... my journey from ballerina to triathlete

Wednesday, January 2, 2013

New Year's Resolve


I am now on day four, week three of my twenty-two week training schedule. I have been writing retroactively because I started this blog two weeks after my first wobbly steps toward training, but I've decided that rather than continue attempting to catch up I am simply going to summarize the past few weeks and go on from today in real time. 

After my varying experimental successes during the grace week before I began officially training, I started the training schedule on December 15, 2012. The first week continued to be a challenge for swimming, as I struggled with my cap, ear plugs, and stroke. Despite buying good plugs and using a swim cap, I continued to have problems with water in my ears, which due to childhood ear infections and multiple surgeries can cause major issues for me. The temporary solution was to use a snorkel so that I don't have to turn my head to breathe, (the motion that allows water to sneak in too deep), but the first time I tried I found that using the snorkel while breathing hard made me feel claustrophobic and uncomfortable. I was beginning to get truly frustrated when I found a product called EarBandIts. This tight-fitting neoprene headband blocks water from entering the ears, hopefully eliminating my problem altogether. I ordered it via Amazon and am waiting for it to arrive. Until then, I discovered that if I allow myself more time to acclimate to the cool water and pace myself more while swimming, the snorkel does actually work quite well. I am now up to a warm up, a 150 meter swim followed by a 100 meter cool down.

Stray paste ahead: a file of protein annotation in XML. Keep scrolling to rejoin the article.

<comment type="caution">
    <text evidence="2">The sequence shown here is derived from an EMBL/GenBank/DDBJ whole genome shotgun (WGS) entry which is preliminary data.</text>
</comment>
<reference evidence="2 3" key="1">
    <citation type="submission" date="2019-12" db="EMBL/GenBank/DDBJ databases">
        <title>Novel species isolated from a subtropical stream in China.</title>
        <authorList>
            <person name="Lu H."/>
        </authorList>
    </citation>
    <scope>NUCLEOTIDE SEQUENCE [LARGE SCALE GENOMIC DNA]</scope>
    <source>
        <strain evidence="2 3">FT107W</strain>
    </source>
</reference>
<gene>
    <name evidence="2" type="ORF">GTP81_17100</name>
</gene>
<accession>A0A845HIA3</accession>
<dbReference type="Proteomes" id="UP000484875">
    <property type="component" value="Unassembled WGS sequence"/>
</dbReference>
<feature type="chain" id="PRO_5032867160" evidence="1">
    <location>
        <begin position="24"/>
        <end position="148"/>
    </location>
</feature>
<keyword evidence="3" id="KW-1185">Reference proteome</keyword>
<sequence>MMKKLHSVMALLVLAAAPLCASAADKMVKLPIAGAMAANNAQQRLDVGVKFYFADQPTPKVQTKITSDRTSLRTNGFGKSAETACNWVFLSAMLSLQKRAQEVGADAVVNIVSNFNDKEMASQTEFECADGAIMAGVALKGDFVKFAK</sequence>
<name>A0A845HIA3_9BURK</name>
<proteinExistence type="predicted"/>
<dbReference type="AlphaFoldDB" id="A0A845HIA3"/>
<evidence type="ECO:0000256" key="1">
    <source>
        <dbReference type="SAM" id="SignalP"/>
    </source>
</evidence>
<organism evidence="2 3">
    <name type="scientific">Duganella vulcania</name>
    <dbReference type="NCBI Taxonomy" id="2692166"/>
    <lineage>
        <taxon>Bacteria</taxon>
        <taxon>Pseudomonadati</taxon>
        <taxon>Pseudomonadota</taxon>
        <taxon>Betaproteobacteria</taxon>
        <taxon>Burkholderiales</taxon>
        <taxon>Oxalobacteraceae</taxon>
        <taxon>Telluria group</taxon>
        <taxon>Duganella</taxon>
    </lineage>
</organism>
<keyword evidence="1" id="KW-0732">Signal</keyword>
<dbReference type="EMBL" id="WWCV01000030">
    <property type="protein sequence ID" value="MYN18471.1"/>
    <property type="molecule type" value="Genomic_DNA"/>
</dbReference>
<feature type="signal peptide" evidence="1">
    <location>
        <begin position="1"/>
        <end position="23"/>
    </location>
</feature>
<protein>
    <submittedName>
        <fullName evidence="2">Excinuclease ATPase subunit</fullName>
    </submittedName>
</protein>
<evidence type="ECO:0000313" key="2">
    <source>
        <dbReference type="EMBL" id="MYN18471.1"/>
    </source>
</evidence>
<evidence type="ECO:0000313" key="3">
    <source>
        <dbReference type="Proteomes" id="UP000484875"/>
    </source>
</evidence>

Amazingly, once I worked these solutions out, the swimming quickly became my favorite part of the training. I love the rhythmic motions, the lack of impact on your joints, and the feeling of the water sweeping over your body. I can't believe that I actually look forward to the swim workout each day.